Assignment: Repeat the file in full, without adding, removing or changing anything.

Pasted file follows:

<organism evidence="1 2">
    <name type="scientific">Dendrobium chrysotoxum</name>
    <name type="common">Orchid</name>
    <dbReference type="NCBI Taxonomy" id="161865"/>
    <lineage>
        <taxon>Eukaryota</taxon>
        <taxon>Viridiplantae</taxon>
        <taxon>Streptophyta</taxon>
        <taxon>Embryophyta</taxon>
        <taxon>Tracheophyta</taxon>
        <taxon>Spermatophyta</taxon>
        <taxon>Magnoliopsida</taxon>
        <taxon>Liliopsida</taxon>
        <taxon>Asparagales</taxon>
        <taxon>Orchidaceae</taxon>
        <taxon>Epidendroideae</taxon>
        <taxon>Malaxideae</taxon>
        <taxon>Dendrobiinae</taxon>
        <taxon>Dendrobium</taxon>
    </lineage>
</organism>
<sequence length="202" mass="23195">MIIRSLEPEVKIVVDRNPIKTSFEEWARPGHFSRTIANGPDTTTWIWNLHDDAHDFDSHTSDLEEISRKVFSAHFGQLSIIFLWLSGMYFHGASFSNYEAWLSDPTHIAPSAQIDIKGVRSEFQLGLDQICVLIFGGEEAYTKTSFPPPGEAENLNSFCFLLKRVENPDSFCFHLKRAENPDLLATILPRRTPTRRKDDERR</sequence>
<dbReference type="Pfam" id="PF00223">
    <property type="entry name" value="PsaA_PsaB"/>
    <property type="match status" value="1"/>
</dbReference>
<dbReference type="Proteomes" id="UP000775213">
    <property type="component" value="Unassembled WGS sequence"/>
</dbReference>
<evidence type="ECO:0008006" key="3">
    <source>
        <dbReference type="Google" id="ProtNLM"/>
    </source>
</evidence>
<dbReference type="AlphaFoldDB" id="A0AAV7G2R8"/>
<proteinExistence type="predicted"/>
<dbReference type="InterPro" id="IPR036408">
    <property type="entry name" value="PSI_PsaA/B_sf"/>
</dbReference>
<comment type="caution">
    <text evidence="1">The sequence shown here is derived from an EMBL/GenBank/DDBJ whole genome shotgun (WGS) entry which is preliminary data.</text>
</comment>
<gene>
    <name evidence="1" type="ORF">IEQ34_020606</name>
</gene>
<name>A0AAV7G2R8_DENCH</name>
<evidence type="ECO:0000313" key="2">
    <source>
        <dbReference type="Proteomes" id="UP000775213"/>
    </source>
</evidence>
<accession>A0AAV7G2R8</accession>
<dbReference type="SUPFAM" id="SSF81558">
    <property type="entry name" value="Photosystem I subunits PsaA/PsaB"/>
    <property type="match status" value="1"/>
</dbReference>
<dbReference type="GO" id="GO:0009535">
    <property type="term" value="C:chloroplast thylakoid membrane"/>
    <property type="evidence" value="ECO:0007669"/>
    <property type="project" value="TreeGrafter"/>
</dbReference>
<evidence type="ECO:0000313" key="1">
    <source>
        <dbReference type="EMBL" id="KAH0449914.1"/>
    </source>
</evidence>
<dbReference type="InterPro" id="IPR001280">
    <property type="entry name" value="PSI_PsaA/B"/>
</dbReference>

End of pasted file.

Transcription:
<organism evidence="1 2">
    <name type="scientific">Dendrobium chrysotoxum</name>
    <name type="common">Orchid</name>
    <dbReference type="NCBI Taxonomy" id="161865"/>
    <lineage>
        <taxon>Eukaryota</taxon>
        <taxon>Viridiplantae</taxon>
        <taxon>Streptophyta</taxon>
        <taxon>Embryophyta</taxon>
        <taxon>Tracheophyta</taxon>
        <taxon>Spermatophyta</taxon>
        <taxon>Magnoliopsida</taxon>
        <taxon>Liliopsida</taxon>
        <taxon>Asparagales</taxon>
        <taxon>Orchidaceae</taxon>
        <taxon>Epidendroideae</taxon>
        <taxon>Malaxideae</taxon>
        <taxon>Dendrobiinae</taxon>
        <taxon>Dendrobium</taxon>
    </lineage>
</organism>
<sequence length="202" mass="23195">MIIRSLEPEVKIVVDRNPIKTSFEEWARPGHFSRTIANGPDTTTWIWNLHDDAHDFDSHTSDLEEISRKVFSAHFGQLSIIFLWLSGMYFHGASFSNYEAWLSDPTHIAPSAQIDIKGVRSEFQLGLDQICVLIFGGEEAYTKTSFPPPGEAENLNSFCFLLKRVENPDSFCFHLKRAENPDLLATILPRRTPTRRKDDERR</sequence>
<dbReference type="Pfam" id="PF00223">
    <property type="entry name" value="PsaA_PsaB"/>
    <property type="match status" value="1"/>
</dbReference>
<dbReference type="Proteomes" id="UP000775213">
    <property type="component" value="Unassembled WGS sequence"/>
</dbReference>
<evidence type="ECO:0008006" key="3">
    <source>
        <dbReference type="Google" id="ProtNLM"/>
    </source>
</evidence>
<dbReference type="AlphaFoldDB" id="A0AAV7G2R8"/>
<proteinExistence type="predicted"/>
<dbReference type="InterPro" id="IPR036408">
    <property type="entry name" value="PSI_PsaA/B_sf"/>
</dbReference>
<comment type="caution">
    <text evidence="1">The sequence shown here is derived from an EMBL/GenBank/DDBJ whole genome shotgun (WGS) entry which is preliminary data.</text>
</comment>
<gene>
    <name evidence="1" type="ORF">IEQ34_020606</name>
</gene>
<name>A0AAV7G2R8_DENCH</name>
<evidence type="ECO:0000313" key="2">
    <source>
        <dbReference type="Proteomes" id="UP000775213"/>
    </source>
</evidence>
<accession>A0AAV7G2R8</accession>
<dbReference type="SUPFAM" id="SSF81558">
    <property type="entry name" value="Photosystem I subunits PsaA/PsaB"/>
    <property type="match status" value="1"/>
</dbReference>
<dbReference type="GO" id="GO:0009535">
    <property type="term" value="C:chloroplast thylakoid membrane"/>
    <property type="evidence" value="ECO:0007669"/>
    <property type="project" value="TreeGrafter"/>
</dbReference>
<evidence type="ECO:0000313" key="1">
    <source>
        <dbReference type="EMBL" id="KAH0449914.1"/>
    </source>
</evidence>
<dbReference type="InterPro" id="IPR001280">
    <property type="entry name" value="PSI_PsaA/B"/>
</dbReference>